As previously mentioned, EOs are natural compounds that have been studied for their biological activities such as anti-inflammatory and cardiovascular effects. On this matter, research on the effects on anti-CVDs of EOs have focused on individual components of essential oils such as carvacrol, thymol, eugenol, and γ-terpinene from several sources. Interestingly, these studies have shown that some EOs can lower total plasma cholesterol and triglyceride levels, which contribute to the formation of atherosclerosis. On the other hand, studies using essential oil extracts from herbs such as oregano are scarce [11,139,140].
While most studies are focused on the potential beneficial effects of individual EOs, or the combination of them, it is important to mention that some efforts have been extended on the study of the bioactive properties of EOs from different species of oregano. Among the most notorious studies reported to date, anti-inflammatory properties of different species of oregano have been reported [16,140]. Nonetheless, given the relationship between inflammation and the development of CVD, this could be a way in which EOO may exert an indirect cardioprotective effect; yet there is a lack of studies and therefore the precise mechanism in which this occur is still not fully known.
A study by Ocaña-Fuentes et al.  used oxidized-LDLs activated THP-1 macrophages treated with EOO from O. vulgare, which main compounds were sabinene hydrate, thymol and carvacrol. The authors reported a decrease in the synthesis of pro-inflammatory TNF-α, IL-1β and IL-6 cytokines, as well as an increase in the production of anti-inflammatory cytokine IL-10. These results are important because it shows that EOs from oregano may be used in novel treatments of inflammation-related chronic diseases such as atherosclerosis.
It is important to mention that the mode of action of EOO on their effect on cardiovascular health is not fully known due to the lack of studies. However, Dantas et al.  suggest the possible anti-hypertensive properties, of EOs such as carvacrol by acting as hypotensive agents due to the vasodilatation that involves, the inhibition of the Ca+2 influx through Cav and TRP channels. In this regard, TRP channels are a superfamily of receptors that have been suggested to be involved in the development of cardiac hypertrophy, heart failure, cardiac arrhythmias, vascular remodeling and pulmonary hypertension .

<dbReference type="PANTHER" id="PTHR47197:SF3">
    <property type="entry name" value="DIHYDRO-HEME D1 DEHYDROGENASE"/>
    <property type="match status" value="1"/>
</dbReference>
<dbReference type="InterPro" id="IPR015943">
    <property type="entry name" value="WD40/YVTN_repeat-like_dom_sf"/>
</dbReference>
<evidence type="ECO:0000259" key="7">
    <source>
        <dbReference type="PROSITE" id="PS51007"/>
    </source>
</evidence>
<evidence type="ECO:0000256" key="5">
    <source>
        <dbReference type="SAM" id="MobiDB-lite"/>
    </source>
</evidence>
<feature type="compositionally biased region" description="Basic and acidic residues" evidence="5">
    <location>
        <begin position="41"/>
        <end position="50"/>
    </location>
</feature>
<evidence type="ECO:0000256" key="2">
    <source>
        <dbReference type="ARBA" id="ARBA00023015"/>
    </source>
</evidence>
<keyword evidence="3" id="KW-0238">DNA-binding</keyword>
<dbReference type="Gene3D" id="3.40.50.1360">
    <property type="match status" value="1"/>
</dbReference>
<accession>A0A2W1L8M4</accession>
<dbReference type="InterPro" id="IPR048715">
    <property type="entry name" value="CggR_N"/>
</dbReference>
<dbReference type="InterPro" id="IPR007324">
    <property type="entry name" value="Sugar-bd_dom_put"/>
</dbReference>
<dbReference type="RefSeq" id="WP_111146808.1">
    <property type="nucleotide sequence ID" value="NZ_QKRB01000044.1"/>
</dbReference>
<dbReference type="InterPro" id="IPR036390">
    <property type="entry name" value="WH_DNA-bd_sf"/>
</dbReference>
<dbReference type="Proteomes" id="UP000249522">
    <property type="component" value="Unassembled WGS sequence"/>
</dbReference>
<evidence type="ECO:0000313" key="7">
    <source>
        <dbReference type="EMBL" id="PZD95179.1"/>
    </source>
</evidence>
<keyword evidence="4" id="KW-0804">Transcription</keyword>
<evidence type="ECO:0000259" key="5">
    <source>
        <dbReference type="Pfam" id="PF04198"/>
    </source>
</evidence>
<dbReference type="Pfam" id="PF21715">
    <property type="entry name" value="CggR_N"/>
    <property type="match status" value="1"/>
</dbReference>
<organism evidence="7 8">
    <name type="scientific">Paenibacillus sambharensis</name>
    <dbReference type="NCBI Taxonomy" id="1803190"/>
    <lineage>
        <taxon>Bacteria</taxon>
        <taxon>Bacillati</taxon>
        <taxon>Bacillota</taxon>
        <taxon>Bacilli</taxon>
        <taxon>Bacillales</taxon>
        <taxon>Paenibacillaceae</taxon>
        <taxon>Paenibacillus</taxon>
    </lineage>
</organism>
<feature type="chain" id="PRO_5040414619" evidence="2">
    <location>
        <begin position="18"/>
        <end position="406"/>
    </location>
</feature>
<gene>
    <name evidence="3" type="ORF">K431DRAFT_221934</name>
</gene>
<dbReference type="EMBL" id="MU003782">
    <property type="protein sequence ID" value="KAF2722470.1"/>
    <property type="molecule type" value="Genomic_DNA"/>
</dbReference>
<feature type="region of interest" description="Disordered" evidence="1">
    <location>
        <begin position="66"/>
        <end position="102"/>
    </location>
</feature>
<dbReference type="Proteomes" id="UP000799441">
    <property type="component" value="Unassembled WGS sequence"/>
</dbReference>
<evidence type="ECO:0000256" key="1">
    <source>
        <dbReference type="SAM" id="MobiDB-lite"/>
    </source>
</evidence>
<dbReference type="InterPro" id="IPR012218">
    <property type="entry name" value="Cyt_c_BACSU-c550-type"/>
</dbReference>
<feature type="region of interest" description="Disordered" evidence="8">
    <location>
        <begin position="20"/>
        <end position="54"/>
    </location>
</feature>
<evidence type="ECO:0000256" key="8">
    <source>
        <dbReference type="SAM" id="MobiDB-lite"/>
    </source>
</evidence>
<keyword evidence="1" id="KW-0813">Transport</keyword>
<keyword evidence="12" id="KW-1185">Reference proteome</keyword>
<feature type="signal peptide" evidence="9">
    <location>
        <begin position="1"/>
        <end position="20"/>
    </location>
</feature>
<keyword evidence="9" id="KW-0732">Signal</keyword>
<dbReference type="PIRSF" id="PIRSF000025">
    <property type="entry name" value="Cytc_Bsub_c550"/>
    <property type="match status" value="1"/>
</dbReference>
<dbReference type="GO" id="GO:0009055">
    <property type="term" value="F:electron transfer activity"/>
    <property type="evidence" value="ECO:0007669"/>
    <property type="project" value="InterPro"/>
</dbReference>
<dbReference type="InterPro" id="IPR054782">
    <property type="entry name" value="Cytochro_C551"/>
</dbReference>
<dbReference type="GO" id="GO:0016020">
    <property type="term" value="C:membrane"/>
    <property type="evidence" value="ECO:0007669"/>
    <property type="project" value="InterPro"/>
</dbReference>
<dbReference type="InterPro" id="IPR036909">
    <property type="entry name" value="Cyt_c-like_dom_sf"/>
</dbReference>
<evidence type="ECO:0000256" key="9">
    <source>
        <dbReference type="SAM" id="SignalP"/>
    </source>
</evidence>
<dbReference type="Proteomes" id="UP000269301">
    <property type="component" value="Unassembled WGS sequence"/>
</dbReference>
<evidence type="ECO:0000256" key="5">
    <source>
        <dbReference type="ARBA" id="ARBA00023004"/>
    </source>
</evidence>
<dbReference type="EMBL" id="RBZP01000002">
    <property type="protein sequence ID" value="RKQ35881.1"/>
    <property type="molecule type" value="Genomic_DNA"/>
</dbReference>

Hypertension is the most common chronic disease and a major risk factor for morbidity and mortality. Among the various factors associated in the pathophysiology of hypertension are the alterations in cellular cations, such as sodium (Na+), calcium (Ca2+), potassium (K+) and magnesium (Mg2+), all of which are known to increase systolic blood pressure. In this regard, EOs have exhibited modulatory properties on various ion channels, nonetheless, studies on EOs from oregano are scarce .
It has been observed that some of the EOs are able to significantly promote the cardiovascular system and can lead to vasorelaxation, hypotension and regression of atherosclerosis process. Many studies have been conducted to evaluate the role of EOs on the vasodilation and the heart rate. To a better understanding of the potential protective effect on cardiovascular health of EOs the studies by Saljoughian et al. , Alves-Silva et al.  and Oz et al.  should be consulted.
3.5. Essential Oils of Oregano and Their Effect on Metabolic Syndrome
Obesity and metabolic syndrome are life-threatening events that lead to growing health issues worldwide. Obesity is the central and causal component in metabolic syndromes, resulting from an imbalance between energy intake and energy expenditure that can cause impaired glucose tolerance, insulin resistance, and type 2 diabetes [98,145]. In particular, metabolic syndrome is defined by the International Diabetes Federation as a cluster of the most dangerous heart attack risk factors: diabetes and raised fasting plasma glucose, abdominal obesity, high cholesterol and high blood pressure [145,146].
Although a healthy lifestyle and diet control are among the prevention strategies of metabolic syndrome, drug therapy is also used in the treatment of abdominal obesity, raised fasting plasma glucose and diabetes. Among the most common drugs used are metformin, which is a well-known adenosine monophosphate-activated protein kinase (AMPK) activator; and the inhibitors of α-glucosidase and α-amylase, which are the main enzymes that mediate the metabolism of dietary carbohydrates. Nonetheless, such inhibitors can often cause secondary unwanted effects such as abdominal discomfort, therefore efforts are extended in searching for new natural alternatives without adverse effects [147,148,149,150].